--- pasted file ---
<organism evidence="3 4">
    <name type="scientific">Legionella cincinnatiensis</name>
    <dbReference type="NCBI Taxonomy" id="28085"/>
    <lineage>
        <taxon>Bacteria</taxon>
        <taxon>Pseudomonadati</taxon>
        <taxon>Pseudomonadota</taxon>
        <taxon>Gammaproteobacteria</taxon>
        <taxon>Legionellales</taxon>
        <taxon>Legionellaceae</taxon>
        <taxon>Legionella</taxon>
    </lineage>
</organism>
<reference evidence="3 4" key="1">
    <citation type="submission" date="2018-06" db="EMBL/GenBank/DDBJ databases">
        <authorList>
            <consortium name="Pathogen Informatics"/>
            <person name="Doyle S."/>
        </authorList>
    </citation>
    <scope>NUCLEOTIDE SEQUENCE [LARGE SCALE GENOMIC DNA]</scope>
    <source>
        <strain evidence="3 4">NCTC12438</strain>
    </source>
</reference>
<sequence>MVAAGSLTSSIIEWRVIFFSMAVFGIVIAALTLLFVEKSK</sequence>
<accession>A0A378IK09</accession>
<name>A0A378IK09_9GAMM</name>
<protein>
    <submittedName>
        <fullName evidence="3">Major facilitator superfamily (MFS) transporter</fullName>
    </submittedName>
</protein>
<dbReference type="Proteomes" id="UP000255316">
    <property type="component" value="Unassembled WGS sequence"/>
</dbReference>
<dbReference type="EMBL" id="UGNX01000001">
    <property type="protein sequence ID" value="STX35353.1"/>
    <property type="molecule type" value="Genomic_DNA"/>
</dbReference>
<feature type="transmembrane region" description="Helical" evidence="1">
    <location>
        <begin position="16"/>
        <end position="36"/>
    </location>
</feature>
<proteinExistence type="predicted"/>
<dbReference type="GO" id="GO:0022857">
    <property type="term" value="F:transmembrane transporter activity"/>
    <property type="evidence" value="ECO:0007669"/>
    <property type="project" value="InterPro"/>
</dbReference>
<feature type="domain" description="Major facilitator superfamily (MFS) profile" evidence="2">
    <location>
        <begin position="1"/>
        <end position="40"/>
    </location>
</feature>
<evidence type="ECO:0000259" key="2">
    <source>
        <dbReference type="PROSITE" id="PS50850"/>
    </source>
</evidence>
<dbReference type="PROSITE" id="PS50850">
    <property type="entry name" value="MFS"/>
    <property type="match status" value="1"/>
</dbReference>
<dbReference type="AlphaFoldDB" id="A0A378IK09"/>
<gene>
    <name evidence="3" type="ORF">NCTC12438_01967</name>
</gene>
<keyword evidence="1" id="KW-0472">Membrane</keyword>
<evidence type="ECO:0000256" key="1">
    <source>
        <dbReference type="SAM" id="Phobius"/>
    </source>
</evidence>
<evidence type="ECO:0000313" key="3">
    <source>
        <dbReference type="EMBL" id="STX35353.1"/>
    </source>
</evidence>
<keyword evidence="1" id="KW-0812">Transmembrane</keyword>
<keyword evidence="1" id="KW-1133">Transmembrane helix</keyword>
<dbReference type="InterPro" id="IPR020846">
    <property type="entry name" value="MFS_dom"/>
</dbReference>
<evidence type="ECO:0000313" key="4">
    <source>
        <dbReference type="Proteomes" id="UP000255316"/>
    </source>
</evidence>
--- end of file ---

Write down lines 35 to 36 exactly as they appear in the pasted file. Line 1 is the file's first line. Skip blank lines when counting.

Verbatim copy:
    <property type="component" value="Unassembled WGS sequence"/>
</dbReference>